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Improved pass rush doesn't translate to win

The numbers for the Giants' pass rush are starting to catch up, but they haven't translated to the only column that matters -- wins.

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Big Blue entered Sunday's meeting with the Seattle Seahawks with 25 sacks on the season – second-fewest in the NFL – but nearly half had come in the previous three games. Add four more from Sunday, and the Giants have 16 sacks over the last four weeks.

However, those numbers won't ease the pain of a 23-0 loss at home to Seattle with the Giants' already out of the playoffs.

The catalysts for the improved rush have been defensive end Justin Tuck and defensive tackle Cullen Jenkins, two proven veterans on the defensive line. Naturally, they combined on the first takedown of quarterback Russell Wilson on Seattle's first possession of the second quarter.

Just as fitting, that drive began after Eli Manning' first of five interceptions, and so went a frustrating day for the Giants on both sides of the ball.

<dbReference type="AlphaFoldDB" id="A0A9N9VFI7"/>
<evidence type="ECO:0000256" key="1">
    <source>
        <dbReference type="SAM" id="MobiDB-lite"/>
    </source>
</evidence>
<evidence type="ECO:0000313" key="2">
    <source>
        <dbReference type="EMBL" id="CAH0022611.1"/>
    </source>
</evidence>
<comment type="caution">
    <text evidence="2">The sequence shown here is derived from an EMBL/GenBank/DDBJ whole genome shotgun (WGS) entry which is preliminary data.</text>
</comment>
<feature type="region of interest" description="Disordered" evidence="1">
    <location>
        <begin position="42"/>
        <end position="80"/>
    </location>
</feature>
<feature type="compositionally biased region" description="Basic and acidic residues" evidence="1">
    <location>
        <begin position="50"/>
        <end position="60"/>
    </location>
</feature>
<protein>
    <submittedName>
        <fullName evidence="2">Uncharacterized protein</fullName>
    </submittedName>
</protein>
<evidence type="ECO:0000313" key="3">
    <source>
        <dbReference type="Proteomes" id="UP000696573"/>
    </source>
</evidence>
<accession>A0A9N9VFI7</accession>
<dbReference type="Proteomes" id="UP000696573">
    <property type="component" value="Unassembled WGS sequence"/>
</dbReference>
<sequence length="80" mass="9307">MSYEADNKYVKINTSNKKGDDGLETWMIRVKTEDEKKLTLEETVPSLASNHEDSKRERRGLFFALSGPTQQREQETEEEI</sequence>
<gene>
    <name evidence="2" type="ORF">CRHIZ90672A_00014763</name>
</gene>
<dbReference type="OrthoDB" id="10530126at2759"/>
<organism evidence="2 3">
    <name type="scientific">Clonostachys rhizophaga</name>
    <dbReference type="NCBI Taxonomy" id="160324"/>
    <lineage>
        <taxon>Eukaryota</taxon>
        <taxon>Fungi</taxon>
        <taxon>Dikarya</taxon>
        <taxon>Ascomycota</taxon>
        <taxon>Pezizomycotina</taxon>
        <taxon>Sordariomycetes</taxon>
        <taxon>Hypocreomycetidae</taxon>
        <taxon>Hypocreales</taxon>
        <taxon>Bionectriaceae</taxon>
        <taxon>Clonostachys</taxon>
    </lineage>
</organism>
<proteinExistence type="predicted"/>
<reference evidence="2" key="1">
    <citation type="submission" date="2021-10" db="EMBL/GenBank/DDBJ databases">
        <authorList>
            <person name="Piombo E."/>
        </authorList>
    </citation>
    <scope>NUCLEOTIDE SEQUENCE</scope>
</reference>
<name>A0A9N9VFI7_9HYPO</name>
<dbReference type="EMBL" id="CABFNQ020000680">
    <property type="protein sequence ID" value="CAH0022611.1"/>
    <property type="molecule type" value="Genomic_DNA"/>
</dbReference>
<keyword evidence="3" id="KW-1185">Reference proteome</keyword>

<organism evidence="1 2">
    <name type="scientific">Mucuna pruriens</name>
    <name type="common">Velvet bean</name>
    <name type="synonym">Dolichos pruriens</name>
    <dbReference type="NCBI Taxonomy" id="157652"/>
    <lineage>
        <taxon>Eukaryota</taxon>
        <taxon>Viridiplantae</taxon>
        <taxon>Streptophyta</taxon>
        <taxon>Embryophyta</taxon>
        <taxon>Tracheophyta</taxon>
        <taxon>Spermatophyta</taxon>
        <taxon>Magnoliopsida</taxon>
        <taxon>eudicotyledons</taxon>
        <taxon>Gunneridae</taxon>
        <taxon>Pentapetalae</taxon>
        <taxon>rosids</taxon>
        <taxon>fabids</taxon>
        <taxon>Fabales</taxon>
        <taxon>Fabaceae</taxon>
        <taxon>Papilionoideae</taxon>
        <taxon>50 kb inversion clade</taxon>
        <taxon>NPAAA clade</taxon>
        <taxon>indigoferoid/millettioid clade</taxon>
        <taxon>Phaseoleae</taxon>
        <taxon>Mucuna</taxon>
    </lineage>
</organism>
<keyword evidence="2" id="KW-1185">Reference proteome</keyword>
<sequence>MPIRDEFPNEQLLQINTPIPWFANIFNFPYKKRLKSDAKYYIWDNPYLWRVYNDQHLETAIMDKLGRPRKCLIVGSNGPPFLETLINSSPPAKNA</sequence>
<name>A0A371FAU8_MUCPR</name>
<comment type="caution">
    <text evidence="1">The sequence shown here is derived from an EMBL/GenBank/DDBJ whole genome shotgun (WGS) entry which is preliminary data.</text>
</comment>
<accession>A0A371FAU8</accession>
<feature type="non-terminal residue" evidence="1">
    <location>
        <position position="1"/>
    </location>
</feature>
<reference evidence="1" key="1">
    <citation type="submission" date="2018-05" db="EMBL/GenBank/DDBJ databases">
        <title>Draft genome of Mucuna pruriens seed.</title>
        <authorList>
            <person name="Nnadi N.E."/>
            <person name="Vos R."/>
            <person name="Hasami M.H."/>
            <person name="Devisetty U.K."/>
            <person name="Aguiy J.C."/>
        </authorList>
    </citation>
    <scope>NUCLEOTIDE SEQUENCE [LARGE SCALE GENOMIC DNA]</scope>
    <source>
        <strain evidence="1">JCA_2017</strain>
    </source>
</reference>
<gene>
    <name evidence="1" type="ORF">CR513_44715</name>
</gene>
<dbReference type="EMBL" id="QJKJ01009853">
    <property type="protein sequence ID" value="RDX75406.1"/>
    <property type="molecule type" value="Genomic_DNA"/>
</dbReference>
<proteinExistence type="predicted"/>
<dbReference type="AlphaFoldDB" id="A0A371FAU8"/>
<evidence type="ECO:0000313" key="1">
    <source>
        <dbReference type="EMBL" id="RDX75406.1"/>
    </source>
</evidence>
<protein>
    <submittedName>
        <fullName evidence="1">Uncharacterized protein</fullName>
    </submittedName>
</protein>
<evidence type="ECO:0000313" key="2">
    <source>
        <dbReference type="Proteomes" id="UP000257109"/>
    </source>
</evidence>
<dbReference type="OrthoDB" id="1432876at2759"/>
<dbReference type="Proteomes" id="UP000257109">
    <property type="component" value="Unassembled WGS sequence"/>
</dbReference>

"You focus on yourself first and then your group and you try to get that going," Jenkins said after the game. "We've got enough veteran guys on this team who have had success."

Jenkins' half-sack sack gave him 3.5 in the last four games, and he added two QB hits and a tackle for a loss. Meanwhile, Tuck notched at least part of a sack for the fourth straight game, adding up to 7.5 in that stretch and extending his team-high mark to 9.0.

But Jenkins, Tuck, and rest of their line mates are quicker to point out the run defense against premier running backs.

That held up against Marshawn Lynch, another 1,000-yard rusher who managed just 2.9 yards per carry for 47 yards on Sunday. However, Wilson wound up rushing for 50 yards on his own while Ryan Turbin also chipped in, as Seattle totaled 134 rushing yards on the day. The Seahawks came into the game boasting the No. 3 ground attack in the NFL.

"You pick your poison with him," Tuck said of Wilson. "Obviously he's a great athlete and he's very quick. He's patented that little pump fake. He makes it tough out there, and you don't know. He really gets you in between your rushes. If he's rushing, you've got to be more under him, step up in the pocket and prolong the plays. If you sit back there and try to kind of mirror him, it gives him more time and allows more wide receivers to get open. He did a pretty good job there today."

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